Ever since I narrowed my professional scope from ‘all kinds of learning’ to leadership exclusively, I’ve been amazed at the slower speed of adopting technology for leadership development compared to other learning domains.  This seems especially true higher up the leader pipeline, where I’ve occasionally encountered very emotional reactions against anything “e”.

Now, I’m not saying that there are no e-learning components in the leader development blend today, nor am I saying face-to-face isn’t very, very valuable.  In fact, the European E-learning barometer teaches us that today already 7% of the e-learning audience is senior management, 22% general management and 6% high potential.  It has also found that 37% of companies use e-learning components for management and leadership training. The Bersin Leadership Development Factbook 2012 states that depending on the level, e-learning and virtual classes make up 14 to 23% of the mix.

What I am saying in this blog series is that…

  1. Over the years there have been valid reasons why leadership development used less blended components .
  2. There are also a fair share of excuses and myths.
  3. Looking ahead, there can only be more “e” in the blend.

Today we’ll cover the first of these points.  Here are three valid reasons why e-learning components–at least in the traditional sense–are needed less for leadership development than other fields:

  • Leadership isn’t about certification.  The earliest learning technologies were all about streamlining the learning process, tracking progress, and handing out certificates for completed learning. Leadership isn’t about certification in the form of a diploma, as the proof is in what you do at work, not what courses you’ve attended.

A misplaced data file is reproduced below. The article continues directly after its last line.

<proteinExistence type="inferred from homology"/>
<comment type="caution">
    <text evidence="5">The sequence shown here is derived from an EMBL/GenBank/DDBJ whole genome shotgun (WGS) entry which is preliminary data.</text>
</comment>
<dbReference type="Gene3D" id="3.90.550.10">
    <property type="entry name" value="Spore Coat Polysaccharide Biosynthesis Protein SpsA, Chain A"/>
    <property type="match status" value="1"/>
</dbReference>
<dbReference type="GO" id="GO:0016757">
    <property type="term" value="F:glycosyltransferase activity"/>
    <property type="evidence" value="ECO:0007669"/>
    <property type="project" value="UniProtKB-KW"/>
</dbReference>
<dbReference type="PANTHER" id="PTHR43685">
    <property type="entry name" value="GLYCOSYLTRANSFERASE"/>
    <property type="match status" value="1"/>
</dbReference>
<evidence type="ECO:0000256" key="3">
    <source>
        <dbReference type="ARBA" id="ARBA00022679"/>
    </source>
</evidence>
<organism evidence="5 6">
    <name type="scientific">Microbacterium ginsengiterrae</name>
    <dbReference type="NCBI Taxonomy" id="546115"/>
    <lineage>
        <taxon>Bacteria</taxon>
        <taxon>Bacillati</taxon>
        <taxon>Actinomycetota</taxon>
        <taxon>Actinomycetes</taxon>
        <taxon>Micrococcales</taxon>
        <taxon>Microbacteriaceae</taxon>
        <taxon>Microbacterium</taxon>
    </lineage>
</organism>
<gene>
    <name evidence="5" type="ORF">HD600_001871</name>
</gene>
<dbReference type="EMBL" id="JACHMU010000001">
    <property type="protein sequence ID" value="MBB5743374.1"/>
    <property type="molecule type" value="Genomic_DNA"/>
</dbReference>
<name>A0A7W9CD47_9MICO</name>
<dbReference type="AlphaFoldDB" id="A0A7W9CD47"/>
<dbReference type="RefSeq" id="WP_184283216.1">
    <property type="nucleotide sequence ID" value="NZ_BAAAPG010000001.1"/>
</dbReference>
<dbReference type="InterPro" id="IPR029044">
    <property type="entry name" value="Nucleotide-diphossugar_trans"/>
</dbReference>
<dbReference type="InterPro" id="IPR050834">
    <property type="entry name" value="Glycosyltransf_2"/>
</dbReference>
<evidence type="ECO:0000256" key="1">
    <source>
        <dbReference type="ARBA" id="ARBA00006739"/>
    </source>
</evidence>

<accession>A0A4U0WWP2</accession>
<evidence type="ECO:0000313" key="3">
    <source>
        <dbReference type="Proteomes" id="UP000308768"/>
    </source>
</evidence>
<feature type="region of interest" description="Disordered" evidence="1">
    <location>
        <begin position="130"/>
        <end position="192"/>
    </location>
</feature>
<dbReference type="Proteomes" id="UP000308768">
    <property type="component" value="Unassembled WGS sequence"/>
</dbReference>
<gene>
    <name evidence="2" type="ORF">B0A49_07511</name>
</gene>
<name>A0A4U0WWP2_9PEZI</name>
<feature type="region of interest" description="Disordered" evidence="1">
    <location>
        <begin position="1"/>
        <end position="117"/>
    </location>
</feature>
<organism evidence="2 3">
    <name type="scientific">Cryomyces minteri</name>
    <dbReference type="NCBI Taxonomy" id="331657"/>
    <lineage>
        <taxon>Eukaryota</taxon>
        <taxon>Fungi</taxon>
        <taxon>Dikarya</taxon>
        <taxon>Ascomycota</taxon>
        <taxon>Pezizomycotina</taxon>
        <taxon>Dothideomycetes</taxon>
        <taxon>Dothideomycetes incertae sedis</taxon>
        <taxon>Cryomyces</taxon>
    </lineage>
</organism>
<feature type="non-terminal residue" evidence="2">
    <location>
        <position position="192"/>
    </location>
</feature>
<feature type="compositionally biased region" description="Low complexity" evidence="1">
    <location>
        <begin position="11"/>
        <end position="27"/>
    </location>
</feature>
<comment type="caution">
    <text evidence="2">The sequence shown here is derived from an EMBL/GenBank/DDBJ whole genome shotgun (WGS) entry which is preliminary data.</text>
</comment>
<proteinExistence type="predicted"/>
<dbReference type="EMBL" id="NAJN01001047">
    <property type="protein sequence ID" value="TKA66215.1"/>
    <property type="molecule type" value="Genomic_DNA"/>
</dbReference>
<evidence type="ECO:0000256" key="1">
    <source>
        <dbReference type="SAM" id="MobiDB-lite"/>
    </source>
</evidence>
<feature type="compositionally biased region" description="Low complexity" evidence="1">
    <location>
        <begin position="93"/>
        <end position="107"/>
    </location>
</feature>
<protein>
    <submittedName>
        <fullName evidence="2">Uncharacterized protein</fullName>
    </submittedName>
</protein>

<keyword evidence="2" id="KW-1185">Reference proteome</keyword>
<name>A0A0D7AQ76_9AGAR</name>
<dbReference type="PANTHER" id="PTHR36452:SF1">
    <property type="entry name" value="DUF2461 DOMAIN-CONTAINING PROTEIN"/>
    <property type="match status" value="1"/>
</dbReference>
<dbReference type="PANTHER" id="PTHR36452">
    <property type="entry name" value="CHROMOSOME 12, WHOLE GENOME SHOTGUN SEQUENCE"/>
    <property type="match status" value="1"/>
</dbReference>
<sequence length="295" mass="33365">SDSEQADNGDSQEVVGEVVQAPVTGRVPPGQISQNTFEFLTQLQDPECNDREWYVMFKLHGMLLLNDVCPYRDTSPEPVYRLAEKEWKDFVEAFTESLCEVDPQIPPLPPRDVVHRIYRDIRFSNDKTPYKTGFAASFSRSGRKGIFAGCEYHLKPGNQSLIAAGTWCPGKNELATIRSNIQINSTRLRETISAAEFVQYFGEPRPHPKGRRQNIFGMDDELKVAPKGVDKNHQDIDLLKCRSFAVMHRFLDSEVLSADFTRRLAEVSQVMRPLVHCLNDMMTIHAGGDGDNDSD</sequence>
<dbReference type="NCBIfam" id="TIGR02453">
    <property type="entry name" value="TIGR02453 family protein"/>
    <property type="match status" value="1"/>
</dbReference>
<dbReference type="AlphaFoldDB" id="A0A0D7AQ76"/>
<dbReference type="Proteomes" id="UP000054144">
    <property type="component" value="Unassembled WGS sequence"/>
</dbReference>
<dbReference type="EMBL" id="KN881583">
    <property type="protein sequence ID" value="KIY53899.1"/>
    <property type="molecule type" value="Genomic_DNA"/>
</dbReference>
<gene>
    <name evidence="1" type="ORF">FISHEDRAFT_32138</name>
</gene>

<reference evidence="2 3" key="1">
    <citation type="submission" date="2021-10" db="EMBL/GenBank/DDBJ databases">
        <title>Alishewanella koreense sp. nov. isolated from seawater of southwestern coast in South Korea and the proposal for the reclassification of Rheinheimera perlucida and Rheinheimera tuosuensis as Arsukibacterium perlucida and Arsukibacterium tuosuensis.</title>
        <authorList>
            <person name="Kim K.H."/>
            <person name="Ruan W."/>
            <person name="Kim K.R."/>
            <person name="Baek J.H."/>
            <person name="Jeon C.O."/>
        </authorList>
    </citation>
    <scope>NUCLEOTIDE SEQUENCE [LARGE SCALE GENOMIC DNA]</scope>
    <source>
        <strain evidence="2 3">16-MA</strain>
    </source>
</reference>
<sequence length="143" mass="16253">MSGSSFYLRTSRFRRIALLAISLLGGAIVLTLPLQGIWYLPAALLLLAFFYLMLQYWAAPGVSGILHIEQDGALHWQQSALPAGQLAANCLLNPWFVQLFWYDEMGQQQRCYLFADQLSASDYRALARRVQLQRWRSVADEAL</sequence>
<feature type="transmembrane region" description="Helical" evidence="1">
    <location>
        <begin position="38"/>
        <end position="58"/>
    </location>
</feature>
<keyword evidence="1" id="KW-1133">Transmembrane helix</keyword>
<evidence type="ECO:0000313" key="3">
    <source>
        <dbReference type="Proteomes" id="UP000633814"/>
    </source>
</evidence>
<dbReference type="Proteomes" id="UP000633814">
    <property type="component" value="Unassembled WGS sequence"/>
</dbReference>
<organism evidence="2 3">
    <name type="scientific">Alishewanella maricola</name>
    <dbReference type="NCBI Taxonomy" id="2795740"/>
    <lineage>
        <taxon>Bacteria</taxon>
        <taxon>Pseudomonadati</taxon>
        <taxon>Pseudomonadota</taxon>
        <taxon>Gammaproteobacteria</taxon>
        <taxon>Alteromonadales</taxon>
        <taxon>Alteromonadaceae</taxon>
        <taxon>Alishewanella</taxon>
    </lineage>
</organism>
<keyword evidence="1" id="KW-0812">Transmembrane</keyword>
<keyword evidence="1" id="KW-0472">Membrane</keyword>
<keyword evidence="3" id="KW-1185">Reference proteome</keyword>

• Leadership isn’t about compliance training. Another big chunk of earlier e-learning was all sorts of compliance training. I’ve got a double feeling about these. Compliance trainings are often the kind of boring and tedious e-learning encounters that have deeply disappointed and disengaged a generation of learners. Many of these courses don’t really have much of a learning goal in the first place. Their goal is to check a box.
  • Leadership development isn’t really about content either.  More importantly, the first generation of e-learning systems were all content-centric, and their goal was to massively disseminate knowledge in a consistent way.  Of course, there is a place to learn from content and models to become an effective leader, but we shouldn’t overestimate their importance.  CCL’s Lessons of Experience project and subsequent research  have shown that formal training only amounts to about 10% of developmental experiences and that experience and learning from others is far more important. That being said, when friends of mine suddenly found themselves in charge of a team, they all craved very concrete content on how to deal with their new situation.There is also a need for very concrete performance support content such as the evaluation and approvals of processes and systems, and high performing companies often have this learning content available in a leader portal.  However, the more experienced leaders get, the less actual content is really needed, and the more reflection, self-awareness, sharing of experiences, stretch assignments, etc. is needed. In the end, leadership development is about behavior change, not about knowledge spread.

In part 2 of this series, we will discuss the common myths and excuses that can prevent the adoption of blended learning in the field of leadership development.

Do you think that blended solutions have a meaningful place in leadership development?  Where do you think the use of technology for learning is most helpful for growing leaders?  When should it be avoided?


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